Given this context, it’s no wonder that fonts have seemed like something web designers can’t get easily or cheaply enough. However, keep in mind that designers who think of type this way aren’t bad people, they just need to learn how much hard work goes into type design. They need help discovering the value of type. And Typekit, long before I came on board, made several extraordinary decisions to help web designers discover that value. Although these decisions were made before 2010, they’re useful for context.
The concept of kits, as anyone who has both used Typekit and rolled her own @font-face definitions can tell you, simplifies and compartmentalizes the experience of using web fonts. Kits make managing font files and settings easy, so designers can instead spend their time just getting to know type.
Another important decision Typekit made was to offer a subscription library, rather than individual font license purchases. Offering customers a library over which they could feel ownership, at prices that worked for an audience used to “free,” struck a critical balance and laid a foundation for education about type’s value.
“My point is that webfonts can’t be all things to all people AND free, or close to it.” — Christian Schwartz
Mr. Schwartz is right. Great type costs money. In 2010, Typekit announced a second kind of library with which many people are still not familiar: My Library, to which customers can add web licenses they have purchased directly from type foundries, at prices those foundries determine. Committed customers have routinely augmented their Typekit library subscriptions with these external purchases, and these customers use Typekit as a way of not only serving web fonts but as a means of organizing their personal type library. Plus, because people feel this investment in Typekit, they read what we write…
I have already expressed my happiness and gratitude that sharing knowledge is a priority at Typekit. Consider Typekit’s posts (some of which I wrote) on font metrics and vertical space in CSS, style linking in IE, and browser support on mobile devices. Consider also our series’ on type rendering and font events, our type studies by Ryan Essmaker and Trent Walton, and our open source contributions — like WebFont Loader (with Google) for greater control over font loading and fallback styles, and Speakeasy for language support.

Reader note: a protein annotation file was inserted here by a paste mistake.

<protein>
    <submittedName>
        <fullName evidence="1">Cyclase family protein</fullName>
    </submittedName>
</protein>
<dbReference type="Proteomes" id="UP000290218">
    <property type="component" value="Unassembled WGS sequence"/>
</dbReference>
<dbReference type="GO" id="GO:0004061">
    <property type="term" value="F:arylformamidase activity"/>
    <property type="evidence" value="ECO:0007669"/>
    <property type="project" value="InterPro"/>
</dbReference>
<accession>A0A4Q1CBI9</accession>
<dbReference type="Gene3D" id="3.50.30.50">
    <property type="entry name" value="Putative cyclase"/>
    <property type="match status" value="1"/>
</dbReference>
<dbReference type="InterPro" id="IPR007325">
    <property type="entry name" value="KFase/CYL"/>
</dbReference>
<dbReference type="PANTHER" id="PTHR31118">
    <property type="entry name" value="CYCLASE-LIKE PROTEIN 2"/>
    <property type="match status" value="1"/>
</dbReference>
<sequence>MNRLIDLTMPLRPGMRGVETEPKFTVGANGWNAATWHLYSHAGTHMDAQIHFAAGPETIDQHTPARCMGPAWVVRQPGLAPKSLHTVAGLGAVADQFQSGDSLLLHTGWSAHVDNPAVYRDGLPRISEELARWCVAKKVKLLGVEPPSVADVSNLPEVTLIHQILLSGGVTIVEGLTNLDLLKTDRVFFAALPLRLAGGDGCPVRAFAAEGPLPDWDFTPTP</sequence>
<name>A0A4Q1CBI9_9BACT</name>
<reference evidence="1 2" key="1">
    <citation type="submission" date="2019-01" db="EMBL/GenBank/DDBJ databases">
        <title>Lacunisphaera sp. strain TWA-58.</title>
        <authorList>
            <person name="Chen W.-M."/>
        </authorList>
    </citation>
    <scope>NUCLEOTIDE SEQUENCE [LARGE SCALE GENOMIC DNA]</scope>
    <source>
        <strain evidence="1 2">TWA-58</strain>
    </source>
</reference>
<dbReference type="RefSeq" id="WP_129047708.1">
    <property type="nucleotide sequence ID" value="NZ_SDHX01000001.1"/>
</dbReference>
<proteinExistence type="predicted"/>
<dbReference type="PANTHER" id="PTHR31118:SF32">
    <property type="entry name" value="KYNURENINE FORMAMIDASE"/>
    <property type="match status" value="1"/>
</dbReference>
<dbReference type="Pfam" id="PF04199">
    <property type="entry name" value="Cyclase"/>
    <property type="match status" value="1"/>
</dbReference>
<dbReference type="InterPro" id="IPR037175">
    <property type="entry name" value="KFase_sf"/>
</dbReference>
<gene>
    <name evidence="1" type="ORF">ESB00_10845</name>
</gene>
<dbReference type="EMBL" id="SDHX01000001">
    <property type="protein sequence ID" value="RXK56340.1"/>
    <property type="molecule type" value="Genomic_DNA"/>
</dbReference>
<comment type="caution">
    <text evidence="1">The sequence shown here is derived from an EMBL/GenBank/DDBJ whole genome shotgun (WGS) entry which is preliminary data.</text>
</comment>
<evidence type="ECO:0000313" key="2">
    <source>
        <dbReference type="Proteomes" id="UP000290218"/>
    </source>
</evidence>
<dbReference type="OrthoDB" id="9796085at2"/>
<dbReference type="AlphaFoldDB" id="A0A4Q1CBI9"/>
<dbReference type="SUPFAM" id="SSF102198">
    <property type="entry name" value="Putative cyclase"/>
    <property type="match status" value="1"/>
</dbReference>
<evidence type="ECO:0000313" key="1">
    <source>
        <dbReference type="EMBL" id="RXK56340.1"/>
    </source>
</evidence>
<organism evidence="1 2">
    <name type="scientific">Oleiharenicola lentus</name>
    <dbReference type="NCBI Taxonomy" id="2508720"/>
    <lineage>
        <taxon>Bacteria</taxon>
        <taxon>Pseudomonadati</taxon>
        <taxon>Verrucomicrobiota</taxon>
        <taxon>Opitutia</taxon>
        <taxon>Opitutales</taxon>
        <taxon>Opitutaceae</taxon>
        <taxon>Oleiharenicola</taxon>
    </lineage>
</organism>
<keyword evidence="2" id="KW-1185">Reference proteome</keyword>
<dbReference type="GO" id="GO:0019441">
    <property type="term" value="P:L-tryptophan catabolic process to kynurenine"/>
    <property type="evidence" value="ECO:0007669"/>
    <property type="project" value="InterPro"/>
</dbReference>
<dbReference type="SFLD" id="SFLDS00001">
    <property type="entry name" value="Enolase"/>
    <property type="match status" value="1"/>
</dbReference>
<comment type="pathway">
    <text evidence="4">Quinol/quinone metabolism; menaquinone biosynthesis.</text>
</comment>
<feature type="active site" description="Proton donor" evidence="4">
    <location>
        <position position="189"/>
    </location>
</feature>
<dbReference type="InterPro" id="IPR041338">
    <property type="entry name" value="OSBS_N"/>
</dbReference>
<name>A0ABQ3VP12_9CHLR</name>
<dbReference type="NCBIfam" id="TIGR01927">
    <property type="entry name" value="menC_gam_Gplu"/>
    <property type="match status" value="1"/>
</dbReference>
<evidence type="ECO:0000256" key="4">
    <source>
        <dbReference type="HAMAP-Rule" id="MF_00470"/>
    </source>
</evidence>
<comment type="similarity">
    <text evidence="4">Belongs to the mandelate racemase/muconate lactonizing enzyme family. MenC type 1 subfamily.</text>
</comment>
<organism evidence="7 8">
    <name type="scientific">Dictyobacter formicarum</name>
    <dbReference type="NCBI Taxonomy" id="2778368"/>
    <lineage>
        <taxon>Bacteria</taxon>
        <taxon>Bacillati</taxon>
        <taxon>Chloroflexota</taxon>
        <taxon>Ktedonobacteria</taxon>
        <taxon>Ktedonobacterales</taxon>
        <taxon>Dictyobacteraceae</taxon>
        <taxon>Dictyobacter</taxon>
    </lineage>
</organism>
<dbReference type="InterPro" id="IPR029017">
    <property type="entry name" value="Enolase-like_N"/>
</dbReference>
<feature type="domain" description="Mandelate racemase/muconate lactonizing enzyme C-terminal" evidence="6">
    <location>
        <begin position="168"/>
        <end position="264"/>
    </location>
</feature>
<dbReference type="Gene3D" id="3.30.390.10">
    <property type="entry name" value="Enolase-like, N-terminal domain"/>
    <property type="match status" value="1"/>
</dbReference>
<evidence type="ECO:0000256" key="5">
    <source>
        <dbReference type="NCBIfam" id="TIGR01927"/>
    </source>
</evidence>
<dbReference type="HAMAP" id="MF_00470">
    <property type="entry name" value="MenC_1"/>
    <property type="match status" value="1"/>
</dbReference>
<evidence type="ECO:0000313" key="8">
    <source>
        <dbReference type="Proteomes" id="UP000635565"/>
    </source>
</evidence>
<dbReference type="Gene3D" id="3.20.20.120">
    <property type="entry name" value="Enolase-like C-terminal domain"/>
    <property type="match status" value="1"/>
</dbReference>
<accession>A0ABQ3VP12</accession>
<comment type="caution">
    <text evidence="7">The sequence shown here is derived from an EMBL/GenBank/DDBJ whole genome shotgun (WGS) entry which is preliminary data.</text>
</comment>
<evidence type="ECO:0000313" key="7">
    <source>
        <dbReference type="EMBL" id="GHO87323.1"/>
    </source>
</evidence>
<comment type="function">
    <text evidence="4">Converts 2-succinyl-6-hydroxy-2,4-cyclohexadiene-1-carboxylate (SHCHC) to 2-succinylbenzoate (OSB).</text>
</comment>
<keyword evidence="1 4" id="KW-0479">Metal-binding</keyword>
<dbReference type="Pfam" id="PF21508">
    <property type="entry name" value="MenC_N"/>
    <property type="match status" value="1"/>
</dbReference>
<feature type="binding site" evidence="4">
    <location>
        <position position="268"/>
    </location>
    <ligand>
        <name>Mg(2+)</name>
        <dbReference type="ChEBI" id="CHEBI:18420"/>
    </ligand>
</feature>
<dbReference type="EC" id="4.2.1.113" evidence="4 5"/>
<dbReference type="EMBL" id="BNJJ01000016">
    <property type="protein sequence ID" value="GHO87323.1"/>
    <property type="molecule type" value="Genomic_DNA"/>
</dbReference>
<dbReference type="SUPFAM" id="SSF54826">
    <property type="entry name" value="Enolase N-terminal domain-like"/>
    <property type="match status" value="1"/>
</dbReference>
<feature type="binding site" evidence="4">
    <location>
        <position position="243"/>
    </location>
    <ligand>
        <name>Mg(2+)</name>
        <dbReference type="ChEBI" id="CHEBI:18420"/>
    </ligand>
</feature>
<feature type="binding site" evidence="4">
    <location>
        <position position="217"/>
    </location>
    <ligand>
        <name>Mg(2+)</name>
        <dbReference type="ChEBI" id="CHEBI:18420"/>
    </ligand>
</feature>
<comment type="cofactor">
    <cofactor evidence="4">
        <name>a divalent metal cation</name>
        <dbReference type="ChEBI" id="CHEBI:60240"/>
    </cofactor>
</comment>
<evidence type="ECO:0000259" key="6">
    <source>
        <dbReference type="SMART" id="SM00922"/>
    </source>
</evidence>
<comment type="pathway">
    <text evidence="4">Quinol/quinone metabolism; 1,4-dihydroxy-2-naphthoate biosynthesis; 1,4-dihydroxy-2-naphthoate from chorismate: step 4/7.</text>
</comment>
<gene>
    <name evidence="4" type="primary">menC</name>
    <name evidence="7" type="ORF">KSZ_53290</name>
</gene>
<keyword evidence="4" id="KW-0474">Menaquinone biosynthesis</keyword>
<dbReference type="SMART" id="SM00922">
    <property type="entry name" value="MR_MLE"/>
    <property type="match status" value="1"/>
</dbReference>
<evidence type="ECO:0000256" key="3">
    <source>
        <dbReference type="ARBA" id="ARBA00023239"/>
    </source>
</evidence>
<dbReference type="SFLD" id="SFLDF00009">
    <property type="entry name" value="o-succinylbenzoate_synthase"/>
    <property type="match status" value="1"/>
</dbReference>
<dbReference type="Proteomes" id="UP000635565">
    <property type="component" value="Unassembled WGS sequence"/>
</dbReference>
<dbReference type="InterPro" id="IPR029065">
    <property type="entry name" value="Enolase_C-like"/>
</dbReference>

Folks from all over the web shared important ideas and resources last year.
Web fonts were a hot topic at excellent conferences like SXSW, TypeCon, and ATypI, and were even the subject of a dedicated conference: Webfontday. See Bert Bos’ presentation slides from SXSW and Vlad Levantovsky’s ATypI slides on WOFF. If you know of other presentation materials made available online, let me know: @nicewebtype.
My Pinboard bookmarks are full of amazing stuff that I’m very thankful people wrote about. Like Peter Bil’ak’s article on hinting, Martin Wenzel and Christoph Koeberlin’s Introduction to OpenType Substitution Features at I Love Typography, and two inspiring email newsletters from H&FJ: Four Ways to Mix Fonts, and Finishing Touches. And like PPK’s article on pixel density and CSS measurement, @font-face syntax refinement from Paul Irish, font naming conventions from Jon Tan, John Daggett’s post on Firefox 4 OpenType feature support, and Inayaili de León’s CSS wish list for 24ways.
The folks at Adobe (Adobe!) published articles, week after week in 2010, about web font technology, and even took requests from web designers about which Adobe fonts they’d like to see next as web fonts.
This is how the web grows. Having these shared resources as a baseline helps us think, talk, and make better things than we did before. This cycle of learning and sharing outlasts technologies, standards, and lives. If there’s one thing I know about the future of typography, it’s that we’re all in this together. But thanks to all these folks growing the web, I know a little more than that.
The links mentioned above are all in my Pinboard bookmarks, which now appear in Nice Web Type’s tumblr (mid-redesign) and RSS feed. If you know of other good resources from last year, tell your friends and /cc @nicewebtype.
Designing or adjusting fonts for use on screens is an expensive, time consuming, and nearly thankless job, despite momentary cheers of joy when a particular typeface becomes available for web use. The way I see it, type designers take one of three approaches: